(b. 1830, Solingen, d. 1902, New York)
German-born American painter of the Hudson River school. His parents immigrated to the U.S. when he was an infant. As a young man he traveled and sketched throughout Europe before returning to the U.S. to join a westward-bound expedition in 1859. In a career spanning the entire second half of the 19th century, he emerged as the first technically sophisticated artist to travel to the Far West of America, adapt European and Hudson River School prototypes to a new landscape and produce paintings powerful in their nationalistic and religious symbolism.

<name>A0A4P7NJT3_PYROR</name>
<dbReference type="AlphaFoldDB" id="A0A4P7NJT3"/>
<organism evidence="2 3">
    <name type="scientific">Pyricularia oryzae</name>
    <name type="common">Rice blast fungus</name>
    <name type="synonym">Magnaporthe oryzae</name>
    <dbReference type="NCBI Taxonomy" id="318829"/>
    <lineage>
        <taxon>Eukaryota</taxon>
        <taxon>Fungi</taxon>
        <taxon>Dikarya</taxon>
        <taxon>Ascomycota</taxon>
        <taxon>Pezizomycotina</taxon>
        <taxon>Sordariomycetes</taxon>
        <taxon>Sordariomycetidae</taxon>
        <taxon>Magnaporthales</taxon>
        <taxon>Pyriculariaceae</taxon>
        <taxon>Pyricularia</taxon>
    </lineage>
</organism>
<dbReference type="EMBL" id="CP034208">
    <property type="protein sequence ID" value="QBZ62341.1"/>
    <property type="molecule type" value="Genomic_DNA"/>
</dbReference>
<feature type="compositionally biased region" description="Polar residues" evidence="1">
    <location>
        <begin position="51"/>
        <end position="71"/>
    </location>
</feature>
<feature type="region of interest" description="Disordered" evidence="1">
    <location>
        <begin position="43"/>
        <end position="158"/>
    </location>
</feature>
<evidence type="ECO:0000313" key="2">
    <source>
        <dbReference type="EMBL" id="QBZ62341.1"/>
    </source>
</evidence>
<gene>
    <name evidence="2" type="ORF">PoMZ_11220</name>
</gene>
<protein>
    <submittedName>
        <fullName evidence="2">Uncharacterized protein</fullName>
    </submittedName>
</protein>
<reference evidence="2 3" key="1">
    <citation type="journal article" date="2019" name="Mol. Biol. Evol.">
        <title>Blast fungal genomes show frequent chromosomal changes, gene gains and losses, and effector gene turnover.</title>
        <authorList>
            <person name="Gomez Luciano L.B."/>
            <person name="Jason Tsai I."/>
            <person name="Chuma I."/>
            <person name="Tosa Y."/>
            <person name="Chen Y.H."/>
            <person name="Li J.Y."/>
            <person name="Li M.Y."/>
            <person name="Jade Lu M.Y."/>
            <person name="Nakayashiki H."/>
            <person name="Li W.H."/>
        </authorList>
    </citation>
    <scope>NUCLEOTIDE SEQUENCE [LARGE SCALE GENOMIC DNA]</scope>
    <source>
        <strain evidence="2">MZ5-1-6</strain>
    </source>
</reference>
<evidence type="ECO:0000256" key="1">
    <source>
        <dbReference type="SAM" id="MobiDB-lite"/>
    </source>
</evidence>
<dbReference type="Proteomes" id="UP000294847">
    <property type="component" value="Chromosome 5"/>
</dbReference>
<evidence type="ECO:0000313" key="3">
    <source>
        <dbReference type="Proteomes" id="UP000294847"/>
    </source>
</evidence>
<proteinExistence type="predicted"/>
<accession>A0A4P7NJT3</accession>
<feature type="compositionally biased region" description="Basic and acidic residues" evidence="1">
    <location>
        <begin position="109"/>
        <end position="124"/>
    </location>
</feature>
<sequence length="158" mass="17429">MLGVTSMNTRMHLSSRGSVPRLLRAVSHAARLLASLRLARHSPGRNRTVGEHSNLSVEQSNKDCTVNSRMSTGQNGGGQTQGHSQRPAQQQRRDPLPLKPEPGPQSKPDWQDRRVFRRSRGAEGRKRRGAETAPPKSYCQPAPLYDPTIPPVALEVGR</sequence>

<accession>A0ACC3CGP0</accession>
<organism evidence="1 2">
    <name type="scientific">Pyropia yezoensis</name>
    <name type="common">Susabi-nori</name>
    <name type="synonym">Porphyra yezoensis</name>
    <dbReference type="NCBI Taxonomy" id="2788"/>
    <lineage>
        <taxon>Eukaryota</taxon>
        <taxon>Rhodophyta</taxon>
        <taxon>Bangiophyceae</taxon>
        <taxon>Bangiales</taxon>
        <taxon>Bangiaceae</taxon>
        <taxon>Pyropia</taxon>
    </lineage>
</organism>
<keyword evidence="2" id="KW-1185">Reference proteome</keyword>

Specializing in grandiose pictures of vast mountain scenery, he achieved great popularity in his lifetime with panoramic and often fanciful scenes of the American West, including The Rocky Mountains (1863) and Mount Corcoran (c. 1875-77). His huge paintings were actually executed in his New York City studio.